34. 34. Deliver the Benefits – Managed Process 1) System Deployment System capabilities available to all users 2) User Confidence Users Trained Users familiar with system Users confident with system 3) User Adoption Users using system appropriately Users value system 4) Benefits Realisation Comple-mentary initiatives completed Intermediate R/C outcomes happening 5) Agency Value Strategic R/C Benefits happening Significant User enhance-ments implemented Significant Management enhance-ments implemented Best practices shared across user base BSOG Governance VMO Support Management value system Executives value system System responsive to all users Significant data quality issues resolved Significant faults fixed All stakeholders aware of what’s expected Support function operative Source: Fujitsu
    35. 35. Deliver the Benefits - Benefits Reconciliation <ul><li>Must check benefits achieved against business case </li></ul><ul><ul><li>To establish if the business case was achieved </li></ul></ul><ul><ul><li>To learn lessons for other projects </li></ul></ul><ul><li>Business case is modified during the value cycle: </li></ul><ul><ul><li>Prepared, assessed and approved prior to project initiation </li></ul></ul><ul><ul><li>Updated and reviewed at key points during Project Execution: </li></ul></ul><ul><ul><ul><li>After Preliminary Analysis (PA) </li></ul></ul></ul><ul><ul><ul><li>After Design </li></ul></ul></ul><ul><ul><ul><li>Just before Go Live </li></ul></ul></ul><ul><ul><li>Any changes to benefits approved at these times </li></ul></ul><ul><li>Final reconciliation is against last business case </li></ul><ul><ul><li>Usually the “Just before Go Live” one </li></ul></ul>Source: Fujitsu
    36. 36. Results to Date - Agency Outcomes <ul><ul><li>The IT projects have significantly improved support to officers resulting in: </li></ul></ul><ul><ul><ul><li>Appreciable time and effort savings – equivalent to 89 staff so far </li></ul></ul></ul><ul><ul><ul><li>Better targeted patrolling leading to more crimes prevented </li></ul></ul></ul><ul><ul><ul><li>Better quality court briefs leading to more successful prosecutions </li></ul></ul></ul><ul><ul><ul><li>More property returned to its rightful owner </li></ul></ul></ul><ul><ul><ul><li>More timely information for officers-in-charge </li></ul></ul></ul><ul><ul><ul><li>More crimes resolved and perpetrators arrested </li></ul></ul></ul>Property crime (eg burglaries, vehicle theft) has dropped 24% since the introduction of the Crime Management System Source: Fujitsu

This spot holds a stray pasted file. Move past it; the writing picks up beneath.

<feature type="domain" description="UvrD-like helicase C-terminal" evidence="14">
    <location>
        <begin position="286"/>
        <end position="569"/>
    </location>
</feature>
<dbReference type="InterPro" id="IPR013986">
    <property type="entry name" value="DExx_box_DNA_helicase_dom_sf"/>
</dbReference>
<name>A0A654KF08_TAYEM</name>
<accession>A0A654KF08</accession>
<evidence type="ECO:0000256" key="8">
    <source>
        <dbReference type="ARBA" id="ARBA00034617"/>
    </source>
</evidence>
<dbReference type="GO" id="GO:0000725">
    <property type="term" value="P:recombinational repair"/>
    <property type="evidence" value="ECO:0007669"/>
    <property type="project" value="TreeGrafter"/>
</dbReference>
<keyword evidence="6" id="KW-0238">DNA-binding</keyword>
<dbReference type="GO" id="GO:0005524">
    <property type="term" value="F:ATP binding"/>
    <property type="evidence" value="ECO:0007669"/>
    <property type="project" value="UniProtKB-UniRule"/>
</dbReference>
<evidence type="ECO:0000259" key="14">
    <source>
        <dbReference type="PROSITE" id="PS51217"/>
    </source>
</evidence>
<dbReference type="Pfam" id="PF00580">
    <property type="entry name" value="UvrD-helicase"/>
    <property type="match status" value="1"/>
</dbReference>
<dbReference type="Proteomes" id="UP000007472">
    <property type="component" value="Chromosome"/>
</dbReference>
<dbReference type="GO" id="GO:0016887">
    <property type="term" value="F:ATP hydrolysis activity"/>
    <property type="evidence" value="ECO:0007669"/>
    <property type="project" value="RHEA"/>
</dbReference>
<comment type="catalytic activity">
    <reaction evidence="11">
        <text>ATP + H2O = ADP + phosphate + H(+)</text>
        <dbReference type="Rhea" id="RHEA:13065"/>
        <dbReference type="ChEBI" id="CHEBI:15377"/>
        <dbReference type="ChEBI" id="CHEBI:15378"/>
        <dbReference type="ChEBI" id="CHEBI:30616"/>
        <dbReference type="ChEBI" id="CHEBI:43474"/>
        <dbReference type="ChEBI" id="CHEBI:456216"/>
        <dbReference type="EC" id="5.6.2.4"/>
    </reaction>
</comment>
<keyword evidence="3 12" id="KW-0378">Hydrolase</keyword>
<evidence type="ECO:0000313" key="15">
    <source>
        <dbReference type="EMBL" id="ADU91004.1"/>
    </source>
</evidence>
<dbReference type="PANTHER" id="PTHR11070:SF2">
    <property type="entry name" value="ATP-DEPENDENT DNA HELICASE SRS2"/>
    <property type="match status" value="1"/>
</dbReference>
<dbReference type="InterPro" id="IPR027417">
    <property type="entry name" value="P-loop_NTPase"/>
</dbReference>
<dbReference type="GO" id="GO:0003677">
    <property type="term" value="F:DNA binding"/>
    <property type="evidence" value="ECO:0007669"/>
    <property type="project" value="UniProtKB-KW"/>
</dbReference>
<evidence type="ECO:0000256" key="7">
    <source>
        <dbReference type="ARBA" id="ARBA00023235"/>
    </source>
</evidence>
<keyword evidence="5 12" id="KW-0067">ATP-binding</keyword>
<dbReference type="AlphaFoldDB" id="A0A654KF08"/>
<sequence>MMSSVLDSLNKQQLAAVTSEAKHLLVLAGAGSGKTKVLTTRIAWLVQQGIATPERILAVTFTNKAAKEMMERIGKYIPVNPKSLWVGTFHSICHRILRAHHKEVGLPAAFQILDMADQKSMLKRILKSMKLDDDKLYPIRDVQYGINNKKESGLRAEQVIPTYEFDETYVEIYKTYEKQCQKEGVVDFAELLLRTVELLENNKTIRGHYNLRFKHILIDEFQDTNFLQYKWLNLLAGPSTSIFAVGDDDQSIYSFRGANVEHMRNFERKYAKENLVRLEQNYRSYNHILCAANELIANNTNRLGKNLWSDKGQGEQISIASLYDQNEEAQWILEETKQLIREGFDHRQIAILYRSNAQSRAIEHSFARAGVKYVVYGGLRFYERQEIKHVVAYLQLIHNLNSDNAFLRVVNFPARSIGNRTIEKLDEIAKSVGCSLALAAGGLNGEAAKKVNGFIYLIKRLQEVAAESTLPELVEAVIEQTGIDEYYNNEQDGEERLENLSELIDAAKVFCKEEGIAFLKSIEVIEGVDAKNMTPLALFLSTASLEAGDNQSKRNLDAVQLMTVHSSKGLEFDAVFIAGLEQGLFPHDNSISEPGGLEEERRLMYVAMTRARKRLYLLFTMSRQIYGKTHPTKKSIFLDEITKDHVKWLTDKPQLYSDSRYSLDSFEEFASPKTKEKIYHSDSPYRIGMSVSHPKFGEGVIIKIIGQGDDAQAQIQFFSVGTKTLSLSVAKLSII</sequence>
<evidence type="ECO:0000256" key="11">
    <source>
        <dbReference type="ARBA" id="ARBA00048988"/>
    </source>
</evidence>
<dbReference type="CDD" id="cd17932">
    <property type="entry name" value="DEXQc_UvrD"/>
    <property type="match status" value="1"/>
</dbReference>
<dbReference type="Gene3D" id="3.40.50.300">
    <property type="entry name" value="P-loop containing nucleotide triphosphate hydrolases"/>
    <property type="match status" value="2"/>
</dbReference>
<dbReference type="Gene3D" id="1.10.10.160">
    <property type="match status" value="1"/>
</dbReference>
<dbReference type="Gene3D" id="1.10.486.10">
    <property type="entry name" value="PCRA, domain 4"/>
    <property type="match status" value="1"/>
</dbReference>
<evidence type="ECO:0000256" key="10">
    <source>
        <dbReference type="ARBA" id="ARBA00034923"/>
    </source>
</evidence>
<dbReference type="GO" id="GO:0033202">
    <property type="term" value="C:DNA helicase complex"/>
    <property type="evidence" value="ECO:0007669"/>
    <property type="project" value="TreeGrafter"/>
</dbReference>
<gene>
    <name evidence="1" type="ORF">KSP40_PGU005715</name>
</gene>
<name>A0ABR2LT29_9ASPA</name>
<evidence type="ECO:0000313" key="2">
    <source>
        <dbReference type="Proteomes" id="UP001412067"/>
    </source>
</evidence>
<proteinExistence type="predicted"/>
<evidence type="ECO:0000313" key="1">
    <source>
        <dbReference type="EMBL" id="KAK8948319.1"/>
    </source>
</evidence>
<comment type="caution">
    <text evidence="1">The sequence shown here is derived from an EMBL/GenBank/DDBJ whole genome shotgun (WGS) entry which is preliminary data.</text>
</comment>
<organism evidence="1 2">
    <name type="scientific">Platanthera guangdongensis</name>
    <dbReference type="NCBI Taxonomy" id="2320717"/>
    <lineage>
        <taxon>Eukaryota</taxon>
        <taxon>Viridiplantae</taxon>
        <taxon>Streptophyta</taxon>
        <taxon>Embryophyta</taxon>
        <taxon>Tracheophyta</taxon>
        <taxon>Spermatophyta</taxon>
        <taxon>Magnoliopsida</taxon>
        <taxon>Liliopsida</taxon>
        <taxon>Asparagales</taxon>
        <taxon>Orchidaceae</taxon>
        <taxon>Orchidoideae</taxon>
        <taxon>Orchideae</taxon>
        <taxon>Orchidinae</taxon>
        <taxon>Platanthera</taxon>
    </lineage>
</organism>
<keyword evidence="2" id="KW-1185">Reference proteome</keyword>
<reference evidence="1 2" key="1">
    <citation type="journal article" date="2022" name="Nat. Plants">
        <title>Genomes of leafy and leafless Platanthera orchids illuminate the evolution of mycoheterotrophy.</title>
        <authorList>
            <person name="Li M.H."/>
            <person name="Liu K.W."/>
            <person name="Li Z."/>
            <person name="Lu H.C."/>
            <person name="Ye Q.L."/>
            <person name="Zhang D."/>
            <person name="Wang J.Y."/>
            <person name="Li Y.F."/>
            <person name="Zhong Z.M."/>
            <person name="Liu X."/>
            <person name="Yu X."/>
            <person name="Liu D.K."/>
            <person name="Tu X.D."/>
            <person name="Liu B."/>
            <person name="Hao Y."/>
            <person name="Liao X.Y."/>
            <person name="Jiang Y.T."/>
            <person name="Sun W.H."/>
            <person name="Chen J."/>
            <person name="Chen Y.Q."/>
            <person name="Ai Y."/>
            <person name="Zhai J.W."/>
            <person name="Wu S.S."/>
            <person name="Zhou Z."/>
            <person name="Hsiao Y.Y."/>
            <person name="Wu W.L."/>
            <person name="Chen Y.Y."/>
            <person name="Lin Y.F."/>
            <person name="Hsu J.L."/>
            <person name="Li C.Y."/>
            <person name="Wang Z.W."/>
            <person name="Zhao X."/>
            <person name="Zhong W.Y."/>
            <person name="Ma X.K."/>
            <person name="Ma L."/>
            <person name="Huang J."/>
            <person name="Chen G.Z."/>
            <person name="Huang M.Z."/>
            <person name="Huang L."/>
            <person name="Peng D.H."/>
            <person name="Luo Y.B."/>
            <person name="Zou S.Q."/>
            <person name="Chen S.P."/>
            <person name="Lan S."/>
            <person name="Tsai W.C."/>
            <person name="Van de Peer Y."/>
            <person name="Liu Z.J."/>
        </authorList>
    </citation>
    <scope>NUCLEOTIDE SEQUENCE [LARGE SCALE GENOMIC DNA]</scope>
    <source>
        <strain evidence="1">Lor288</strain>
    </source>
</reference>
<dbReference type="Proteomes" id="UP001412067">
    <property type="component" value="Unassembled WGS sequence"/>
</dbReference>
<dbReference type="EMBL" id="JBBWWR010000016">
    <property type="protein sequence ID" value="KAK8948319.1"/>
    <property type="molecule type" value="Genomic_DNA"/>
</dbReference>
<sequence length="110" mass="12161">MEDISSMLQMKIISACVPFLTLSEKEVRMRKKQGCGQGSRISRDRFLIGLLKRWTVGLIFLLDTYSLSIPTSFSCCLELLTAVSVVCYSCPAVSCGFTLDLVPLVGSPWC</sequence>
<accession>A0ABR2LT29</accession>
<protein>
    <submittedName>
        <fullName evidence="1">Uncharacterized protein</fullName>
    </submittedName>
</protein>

37. 37. Results To Date – Culture <ul><li>Just as important as the business outcomes, Value Management has created a culture within the Police that respects the business value to the agency of the new systems </li></ul><ul><ul><li>The culture has taken some time to build up, and the key components are: </li></ul></ul><ul><ul><ul><li>Respect for the business value to the agency of the new systems </li></ul></ul></ul><ul><ul><ul><li>Independent, objective, strategic evaluation of all candidate projects </li></ul></ul></ul><ul><ul><ul><li>“ Structuring for business success” embedded into the IT project delivery process </li></ul></ul></ul><ul><ul><ul><li>Executive Sponsorship of projects </li></ul></ul></ul><ul><ul><ul><li>Business accountability for the delivery of benefits </li></ul></ul></ul><ul><ul><ul><li>Recognition of the need for the management of people change in order to achieve benefits </li></ul></ul></ul><ul><ul><ul><li>Recognition of the need for measuring the benefits created </li></ul></ul></ul>Source: Fujitsu